luxury shopping at it's best, this is shibuya's answer to Ginza (yes, Harajuku is part of Shibuya!). Harajuku Shopping then shifts to the very upscale Omotesando, which is a broad, tree-lined avenue leading downhill from the southern end of the JR Harajuku station. This is the other side to Harajuku Fashion and its challenge to Shibuya and Ginza. Not only is the street full of cafes and international brand clothing boutiques, but now features the very up market Omotesando Hills. If Paris or Milan is the center of the world of fashion design, then Omotesando is the center of world fashion consumption.
What to buy: In Omotesando, prices are sky high that you will maxx out your credit card! Be ready to be charged an Arm and A Leg!
What to pay: maxx out your platinum credit card!, an arm and a Leg!
it is a teenager shoppers haven and fun way to do girl watching of Kawaii Japanese Girls heheh. The parallel streets of takeshita dori for female teen shopping and omotesando for luxury shopping! they are just 200 meters apart. Shopping in Harajuku starts opposite Harajuku Station, Takeshita-dori is a narrow street packed with young fashionable people and lined with fashion boutiques and cafes. This is definitely the place to be seen if you are young Tokyoite, but well worth visiting as a tourist. Takeshita-dori represents the cutting edge of fashion in Tokyo where you can see all the latest in Japanese street fashion and then buy in the boutiques.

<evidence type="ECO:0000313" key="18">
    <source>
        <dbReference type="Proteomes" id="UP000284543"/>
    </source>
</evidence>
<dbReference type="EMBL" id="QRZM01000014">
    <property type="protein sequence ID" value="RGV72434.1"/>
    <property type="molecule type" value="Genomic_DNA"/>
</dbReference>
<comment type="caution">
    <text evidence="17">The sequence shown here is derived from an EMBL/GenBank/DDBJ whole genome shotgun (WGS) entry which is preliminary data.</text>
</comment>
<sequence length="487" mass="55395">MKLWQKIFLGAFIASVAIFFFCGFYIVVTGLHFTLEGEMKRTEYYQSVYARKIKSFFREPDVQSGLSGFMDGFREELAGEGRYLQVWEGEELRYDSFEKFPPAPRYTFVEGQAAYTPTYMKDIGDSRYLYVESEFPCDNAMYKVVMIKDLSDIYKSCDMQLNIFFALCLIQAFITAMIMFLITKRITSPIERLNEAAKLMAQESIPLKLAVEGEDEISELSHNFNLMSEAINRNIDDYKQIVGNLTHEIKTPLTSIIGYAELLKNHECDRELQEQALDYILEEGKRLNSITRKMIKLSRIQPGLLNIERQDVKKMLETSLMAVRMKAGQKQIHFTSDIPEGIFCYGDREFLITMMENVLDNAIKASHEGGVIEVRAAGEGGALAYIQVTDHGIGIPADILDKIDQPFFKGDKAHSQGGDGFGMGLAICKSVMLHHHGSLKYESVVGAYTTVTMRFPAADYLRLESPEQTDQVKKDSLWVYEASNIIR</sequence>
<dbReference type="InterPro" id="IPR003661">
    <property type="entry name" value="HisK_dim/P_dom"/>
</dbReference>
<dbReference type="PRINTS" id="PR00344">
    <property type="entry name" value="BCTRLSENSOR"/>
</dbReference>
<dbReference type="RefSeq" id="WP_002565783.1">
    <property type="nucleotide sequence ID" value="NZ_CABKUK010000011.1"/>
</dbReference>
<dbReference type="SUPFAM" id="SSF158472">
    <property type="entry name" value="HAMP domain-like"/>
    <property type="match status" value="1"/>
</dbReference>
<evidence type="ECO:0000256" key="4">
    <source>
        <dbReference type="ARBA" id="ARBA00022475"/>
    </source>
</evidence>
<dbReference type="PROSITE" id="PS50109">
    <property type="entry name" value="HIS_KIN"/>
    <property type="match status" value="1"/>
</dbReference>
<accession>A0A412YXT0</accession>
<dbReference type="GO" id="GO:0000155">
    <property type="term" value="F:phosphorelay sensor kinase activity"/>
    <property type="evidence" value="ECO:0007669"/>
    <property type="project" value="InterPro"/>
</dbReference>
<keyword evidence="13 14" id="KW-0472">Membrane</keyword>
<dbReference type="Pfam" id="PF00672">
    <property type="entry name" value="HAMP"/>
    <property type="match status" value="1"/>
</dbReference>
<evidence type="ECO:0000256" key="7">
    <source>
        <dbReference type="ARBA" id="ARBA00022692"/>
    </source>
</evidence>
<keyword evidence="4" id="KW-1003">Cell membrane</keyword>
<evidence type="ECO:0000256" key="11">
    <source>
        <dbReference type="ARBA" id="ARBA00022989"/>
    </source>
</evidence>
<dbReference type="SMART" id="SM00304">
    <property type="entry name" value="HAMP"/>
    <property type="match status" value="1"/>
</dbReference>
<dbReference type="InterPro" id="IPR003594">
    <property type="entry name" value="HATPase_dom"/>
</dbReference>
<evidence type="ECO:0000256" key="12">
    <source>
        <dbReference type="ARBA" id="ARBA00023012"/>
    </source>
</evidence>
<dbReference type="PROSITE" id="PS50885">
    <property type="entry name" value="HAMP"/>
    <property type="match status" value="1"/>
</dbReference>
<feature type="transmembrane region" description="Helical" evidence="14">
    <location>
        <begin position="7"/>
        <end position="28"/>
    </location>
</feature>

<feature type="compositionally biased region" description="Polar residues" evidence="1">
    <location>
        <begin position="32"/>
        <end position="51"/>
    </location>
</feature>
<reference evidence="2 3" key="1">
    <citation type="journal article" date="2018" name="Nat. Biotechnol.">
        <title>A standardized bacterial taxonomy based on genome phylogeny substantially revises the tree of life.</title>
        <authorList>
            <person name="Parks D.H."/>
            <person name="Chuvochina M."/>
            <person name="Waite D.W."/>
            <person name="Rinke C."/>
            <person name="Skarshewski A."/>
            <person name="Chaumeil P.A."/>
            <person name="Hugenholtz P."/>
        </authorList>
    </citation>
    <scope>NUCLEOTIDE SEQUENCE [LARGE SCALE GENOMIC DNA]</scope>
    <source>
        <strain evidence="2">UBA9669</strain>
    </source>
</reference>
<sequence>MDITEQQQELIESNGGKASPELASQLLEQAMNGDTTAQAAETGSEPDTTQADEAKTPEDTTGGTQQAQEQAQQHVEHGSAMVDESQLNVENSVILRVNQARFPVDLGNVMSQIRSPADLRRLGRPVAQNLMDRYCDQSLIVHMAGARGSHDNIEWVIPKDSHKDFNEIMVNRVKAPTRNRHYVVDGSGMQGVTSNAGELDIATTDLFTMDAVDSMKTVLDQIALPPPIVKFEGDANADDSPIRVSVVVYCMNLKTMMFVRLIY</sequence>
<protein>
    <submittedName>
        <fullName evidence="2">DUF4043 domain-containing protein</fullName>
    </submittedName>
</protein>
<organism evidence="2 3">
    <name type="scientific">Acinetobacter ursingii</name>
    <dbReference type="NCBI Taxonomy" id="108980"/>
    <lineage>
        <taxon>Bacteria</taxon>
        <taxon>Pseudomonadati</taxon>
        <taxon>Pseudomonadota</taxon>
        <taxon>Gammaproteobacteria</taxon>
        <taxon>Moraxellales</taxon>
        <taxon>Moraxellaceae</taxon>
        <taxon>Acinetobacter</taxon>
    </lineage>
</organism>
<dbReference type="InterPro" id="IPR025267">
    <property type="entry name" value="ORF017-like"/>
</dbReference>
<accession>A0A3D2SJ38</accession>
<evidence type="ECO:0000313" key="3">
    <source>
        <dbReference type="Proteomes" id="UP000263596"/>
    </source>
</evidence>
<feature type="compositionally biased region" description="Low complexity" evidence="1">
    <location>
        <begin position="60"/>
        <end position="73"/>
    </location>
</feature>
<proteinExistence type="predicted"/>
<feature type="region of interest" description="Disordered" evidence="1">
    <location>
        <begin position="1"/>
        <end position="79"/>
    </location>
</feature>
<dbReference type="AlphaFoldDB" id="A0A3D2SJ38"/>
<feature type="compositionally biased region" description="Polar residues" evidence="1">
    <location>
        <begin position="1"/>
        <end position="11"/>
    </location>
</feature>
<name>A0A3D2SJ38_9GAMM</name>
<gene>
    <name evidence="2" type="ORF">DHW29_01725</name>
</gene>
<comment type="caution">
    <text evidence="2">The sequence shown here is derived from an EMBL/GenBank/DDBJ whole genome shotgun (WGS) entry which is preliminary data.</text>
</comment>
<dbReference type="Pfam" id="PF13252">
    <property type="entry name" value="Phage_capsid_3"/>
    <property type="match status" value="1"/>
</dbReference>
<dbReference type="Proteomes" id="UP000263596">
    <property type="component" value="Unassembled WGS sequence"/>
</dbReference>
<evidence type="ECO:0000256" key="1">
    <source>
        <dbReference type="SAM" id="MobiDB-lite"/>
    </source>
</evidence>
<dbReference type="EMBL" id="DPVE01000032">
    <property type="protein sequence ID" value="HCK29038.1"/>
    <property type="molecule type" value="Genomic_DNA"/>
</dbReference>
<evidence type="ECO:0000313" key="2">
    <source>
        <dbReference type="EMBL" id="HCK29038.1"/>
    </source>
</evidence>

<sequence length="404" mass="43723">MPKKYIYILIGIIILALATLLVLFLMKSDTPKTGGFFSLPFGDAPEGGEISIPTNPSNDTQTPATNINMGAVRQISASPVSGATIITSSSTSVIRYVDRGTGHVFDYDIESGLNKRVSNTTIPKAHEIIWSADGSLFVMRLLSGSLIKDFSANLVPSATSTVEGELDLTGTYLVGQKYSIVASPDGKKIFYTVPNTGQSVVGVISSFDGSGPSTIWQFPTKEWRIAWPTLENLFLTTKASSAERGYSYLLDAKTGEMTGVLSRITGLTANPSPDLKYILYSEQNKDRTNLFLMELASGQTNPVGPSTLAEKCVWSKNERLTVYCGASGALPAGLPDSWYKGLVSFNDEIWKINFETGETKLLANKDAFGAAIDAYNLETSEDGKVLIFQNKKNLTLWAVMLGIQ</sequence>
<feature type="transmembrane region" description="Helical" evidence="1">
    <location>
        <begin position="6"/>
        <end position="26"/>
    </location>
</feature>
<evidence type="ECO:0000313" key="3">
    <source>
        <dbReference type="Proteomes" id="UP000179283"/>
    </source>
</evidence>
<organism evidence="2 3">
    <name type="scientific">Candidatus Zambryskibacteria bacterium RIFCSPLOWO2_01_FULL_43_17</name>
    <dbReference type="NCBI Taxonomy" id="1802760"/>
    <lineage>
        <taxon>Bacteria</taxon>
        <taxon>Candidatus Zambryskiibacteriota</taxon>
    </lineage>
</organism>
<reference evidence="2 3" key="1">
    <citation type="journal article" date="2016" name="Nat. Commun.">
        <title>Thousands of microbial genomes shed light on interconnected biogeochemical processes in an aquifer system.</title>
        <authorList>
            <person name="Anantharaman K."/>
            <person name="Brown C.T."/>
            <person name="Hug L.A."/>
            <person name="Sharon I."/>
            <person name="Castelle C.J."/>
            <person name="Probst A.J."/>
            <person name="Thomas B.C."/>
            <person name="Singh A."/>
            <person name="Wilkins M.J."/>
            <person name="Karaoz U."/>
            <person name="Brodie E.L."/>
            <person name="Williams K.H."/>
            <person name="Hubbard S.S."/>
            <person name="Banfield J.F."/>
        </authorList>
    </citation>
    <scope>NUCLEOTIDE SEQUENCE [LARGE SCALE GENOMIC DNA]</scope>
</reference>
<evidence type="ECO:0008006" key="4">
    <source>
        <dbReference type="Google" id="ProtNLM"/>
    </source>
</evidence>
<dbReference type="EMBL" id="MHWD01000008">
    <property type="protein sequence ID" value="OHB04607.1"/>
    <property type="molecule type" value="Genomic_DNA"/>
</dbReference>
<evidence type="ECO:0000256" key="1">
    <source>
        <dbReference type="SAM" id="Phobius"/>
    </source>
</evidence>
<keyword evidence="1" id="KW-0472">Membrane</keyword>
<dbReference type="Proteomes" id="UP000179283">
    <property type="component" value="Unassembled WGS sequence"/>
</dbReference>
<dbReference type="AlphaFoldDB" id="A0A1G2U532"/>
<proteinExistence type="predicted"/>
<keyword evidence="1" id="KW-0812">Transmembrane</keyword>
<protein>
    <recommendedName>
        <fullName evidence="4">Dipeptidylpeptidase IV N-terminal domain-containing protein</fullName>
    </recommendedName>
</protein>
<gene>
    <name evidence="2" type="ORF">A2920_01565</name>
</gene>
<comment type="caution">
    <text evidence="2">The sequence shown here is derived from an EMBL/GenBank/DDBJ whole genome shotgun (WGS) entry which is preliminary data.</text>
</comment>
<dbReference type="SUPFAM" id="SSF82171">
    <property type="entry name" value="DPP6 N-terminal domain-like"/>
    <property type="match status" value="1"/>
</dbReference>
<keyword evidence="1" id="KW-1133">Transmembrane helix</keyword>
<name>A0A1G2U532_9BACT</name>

What to buy: lots of stuff, depends on what you buy, teen fashion in takeshita dori starts at 2000 yen for clothes, 3,000 yen for shoes, 450 yen for harajuku crepes.
What to pay: maxx out your platinum credit card
the number one discount store in japan. for those on a budget, these 100 yen shops offers a cheap way to buy japanese goods (but they sell mostly home furnishings and a little bit of japanese trinkets). There are thousands of 100 yen shops across Japan, ranging in size from multi-storey "department stores" to small corners in shopping malls. Market leader Daiso operates over two thousand stores nationwide and again these shops are located everywhere. the largest 100 yen shops in central Tokyo is Daiso Harajuku in Takeshita Dori! (in the picture).
What to buy: forks, Kitchen knives, dippers, microwave containers, coffee filters, detergent, aluminum foil, Boxes, report pads, memo pads, pens, pins, calligraphy brushes, Hammers, measuring tapes, pliers, screwdriver sets, cutter knives and lots of more stuff.
What to pay: 100 yen or less per item
There are lots of shops located along the streets of Harajuku, but they mainly cater for teenage girls who come here in flocks. Expect to see a lot of clothing shops and those selling women's accessories and cute stuff :)
What to buy:
(last date visited - June 12, 2007)
21 items @ 105 Yen = 2,205 Yen
30 items @ 210 Yen = 6,300 Yen
Total = 8,505 Yen